Virginia opossum tracks are unusual: their front feet are wider than they are long. They are also unique because the 'thumb' on the back feet is separated from the rest of the toes. They have claws, but their claws don't always show up on their tracks. When possums walk they bring their back left back foot up to their left front foot and then their right back foot up to their right front foot. So, when you see their tracks, there will be several groupings of a single front foot and back foot together.
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To cite this page: Myers, P., R. Espinosa, C. S. Parr, T. Jones, G. S. Hammond, and T. A. Dewey. 2015. The Animal Diversity Web (online). Accessed at http://animaldiversity.org.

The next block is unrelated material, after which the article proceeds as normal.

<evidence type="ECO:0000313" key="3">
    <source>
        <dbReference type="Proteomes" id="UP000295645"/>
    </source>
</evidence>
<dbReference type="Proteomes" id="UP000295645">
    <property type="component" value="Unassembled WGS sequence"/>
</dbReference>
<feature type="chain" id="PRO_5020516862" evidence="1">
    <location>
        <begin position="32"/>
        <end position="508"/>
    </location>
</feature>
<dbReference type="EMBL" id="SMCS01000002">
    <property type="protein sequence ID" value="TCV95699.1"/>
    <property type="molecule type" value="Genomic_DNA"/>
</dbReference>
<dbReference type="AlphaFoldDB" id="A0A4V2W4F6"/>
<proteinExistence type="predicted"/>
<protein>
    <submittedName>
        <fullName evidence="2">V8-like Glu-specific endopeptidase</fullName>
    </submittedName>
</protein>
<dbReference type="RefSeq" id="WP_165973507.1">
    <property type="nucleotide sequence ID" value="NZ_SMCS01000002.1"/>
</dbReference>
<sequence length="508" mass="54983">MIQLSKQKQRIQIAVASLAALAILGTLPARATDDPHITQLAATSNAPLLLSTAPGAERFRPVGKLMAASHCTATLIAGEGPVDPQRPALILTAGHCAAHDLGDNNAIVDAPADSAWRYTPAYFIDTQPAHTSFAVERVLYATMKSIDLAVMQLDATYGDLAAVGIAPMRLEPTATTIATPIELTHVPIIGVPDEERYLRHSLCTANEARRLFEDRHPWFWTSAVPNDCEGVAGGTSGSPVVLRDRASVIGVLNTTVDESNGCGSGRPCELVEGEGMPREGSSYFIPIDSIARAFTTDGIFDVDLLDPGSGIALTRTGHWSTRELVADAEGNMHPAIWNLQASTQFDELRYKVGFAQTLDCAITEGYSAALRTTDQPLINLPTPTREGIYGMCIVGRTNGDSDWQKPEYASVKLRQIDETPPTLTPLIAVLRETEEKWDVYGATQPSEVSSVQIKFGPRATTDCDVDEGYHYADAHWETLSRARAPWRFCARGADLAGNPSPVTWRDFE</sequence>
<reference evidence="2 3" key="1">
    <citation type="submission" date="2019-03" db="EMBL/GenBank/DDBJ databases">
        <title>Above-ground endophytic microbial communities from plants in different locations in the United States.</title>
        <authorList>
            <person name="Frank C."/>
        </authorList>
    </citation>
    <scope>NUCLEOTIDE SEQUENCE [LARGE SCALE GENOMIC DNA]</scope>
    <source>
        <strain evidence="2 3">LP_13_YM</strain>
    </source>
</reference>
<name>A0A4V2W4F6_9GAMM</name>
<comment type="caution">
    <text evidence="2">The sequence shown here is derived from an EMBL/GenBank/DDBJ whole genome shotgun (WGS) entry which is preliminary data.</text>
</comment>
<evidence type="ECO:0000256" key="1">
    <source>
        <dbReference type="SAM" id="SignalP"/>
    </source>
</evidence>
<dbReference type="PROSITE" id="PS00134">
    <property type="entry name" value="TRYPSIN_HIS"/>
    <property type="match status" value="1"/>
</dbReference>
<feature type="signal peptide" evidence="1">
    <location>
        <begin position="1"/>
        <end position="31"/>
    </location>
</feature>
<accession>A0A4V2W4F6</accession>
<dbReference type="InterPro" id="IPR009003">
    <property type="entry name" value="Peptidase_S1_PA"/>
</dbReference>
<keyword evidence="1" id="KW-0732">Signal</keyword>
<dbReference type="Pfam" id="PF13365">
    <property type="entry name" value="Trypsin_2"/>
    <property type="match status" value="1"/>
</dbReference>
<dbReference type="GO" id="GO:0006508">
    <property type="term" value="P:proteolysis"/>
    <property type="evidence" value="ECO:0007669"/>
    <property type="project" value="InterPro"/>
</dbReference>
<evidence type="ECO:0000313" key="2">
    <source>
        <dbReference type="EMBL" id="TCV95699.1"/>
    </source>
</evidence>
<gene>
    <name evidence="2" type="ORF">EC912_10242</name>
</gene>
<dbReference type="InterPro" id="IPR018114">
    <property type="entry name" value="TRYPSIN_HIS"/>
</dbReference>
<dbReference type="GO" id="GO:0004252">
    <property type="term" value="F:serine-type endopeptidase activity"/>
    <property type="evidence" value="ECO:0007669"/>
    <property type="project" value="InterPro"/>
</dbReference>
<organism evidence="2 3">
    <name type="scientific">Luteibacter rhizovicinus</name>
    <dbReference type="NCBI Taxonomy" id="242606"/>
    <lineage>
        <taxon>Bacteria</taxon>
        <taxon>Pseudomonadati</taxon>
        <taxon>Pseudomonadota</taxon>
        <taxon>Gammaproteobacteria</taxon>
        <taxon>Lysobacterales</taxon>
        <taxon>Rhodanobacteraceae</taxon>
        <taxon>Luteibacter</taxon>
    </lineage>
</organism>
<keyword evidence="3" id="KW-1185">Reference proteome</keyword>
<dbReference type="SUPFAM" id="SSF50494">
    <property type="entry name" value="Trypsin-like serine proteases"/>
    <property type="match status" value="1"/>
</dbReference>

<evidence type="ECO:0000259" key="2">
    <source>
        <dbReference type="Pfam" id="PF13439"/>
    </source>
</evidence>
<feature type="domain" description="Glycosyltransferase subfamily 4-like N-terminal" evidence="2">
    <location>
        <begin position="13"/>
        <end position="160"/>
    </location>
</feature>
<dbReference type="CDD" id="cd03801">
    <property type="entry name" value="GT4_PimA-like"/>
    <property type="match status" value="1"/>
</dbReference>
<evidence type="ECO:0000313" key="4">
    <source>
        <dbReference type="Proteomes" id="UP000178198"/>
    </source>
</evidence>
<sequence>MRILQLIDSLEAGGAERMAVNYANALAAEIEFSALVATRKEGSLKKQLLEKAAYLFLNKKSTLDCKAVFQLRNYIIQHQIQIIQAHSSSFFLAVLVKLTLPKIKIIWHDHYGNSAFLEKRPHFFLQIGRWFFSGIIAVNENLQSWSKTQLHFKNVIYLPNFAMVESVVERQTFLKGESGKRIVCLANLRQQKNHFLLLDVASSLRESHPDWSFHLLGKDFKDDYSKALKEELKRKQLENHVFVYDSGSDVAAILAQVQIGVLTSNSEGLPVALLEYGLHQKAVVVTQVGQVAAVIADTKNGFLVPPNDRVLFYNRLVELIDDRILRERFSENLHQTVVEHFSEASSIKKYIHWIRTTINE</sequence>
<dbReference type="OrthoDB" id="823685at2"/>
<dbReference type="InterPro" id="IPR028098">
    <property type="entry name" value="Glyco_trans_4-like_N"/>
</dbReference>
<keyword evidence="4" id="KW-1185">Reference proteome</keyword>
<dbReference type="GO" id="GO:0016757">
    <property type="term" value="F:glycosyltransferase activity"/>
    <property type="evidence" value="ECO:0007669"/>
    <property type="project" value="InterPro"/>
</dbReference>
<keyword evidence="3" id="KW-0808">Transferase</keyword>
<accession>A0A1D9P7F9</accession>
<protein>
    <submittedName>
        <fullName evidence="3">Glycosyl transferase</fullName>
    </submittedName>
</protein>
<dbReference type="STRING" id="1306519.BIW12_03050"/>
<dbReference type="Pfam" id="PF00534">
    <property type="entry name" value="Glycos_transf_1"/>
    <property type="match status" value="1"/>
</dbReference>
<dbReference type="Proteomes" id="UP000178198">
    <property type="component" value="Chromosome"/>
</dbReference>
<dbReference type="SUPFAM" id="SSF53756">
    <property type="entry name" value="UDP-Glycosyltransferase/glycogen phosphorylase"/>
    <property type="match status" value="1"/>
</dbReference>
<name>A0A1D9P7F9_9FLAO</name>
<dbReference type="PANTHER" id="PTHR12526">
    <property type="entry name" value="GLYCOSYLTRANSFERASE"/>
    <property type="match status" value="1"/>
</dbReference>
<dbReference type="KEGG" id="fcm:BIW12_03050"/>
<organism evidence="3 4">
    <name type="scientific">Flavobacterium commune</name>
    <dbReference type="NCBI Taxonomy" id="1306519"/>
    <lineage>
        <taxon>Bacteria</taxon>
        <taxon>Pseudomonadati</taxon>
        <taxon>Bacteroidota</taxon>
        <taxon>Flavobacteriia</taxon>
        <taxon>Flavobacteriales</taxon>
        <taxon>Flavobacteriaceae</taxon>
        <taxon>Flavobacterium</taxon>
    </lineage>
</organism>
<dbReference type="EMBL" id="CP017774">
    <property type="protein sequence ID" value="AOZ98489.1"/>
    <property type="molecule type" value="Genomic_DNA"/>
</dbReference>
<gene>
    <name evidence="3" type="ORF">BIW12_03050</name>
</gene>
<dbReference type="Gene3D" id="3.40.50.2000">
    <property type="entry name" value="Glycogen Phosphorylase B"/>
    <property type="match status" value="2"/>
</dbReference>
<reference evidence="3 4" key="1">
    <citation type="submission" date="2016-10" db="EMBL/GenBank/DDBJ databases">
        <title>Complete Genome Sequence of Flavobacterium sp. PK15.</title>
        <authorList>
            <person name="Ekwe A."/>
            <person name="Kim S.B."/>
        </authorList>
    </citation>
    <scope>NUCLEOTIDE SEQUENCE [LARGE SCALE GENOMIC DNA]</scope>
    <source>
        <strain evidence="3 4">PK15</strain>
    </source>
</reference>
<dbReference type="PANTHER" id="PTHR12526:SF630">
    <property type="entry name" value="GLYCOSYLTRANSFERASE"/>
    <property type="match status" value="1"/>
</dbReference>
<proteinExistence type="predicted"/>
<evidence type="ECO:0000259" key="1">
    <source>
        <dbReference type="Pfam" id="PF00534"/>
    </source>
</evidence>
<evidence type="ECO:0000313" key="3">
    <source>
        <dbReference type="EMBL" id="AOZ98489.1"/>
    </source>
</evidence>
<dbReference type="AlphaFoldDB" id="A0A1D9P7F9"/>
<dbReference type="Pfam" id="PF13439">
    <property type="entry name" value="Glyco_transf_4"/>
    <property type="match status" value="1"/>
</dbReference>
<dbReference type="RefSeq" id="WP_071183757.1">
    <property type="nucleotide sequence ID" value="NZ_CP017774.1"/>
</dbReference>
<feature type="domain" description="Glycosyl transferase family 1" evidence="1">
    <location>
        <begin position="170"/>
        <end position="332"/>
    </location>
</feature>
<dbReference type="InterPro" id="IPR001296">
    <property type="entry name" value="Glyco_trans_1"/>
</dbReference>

Disclaimer: The Animal Diversity Web is an educational resource written largely by and for college students. ADW doesn't cover all species in the world, nor does it include all the latest scientific information about organisms we describe. Though we edit our accounts for accuracy, we cannot guarantee all information in those accounts. While ADW staff and contributors provide references to books and websites that we believe are reputable, we cannot necessarily endorse the contents of references beyond our control.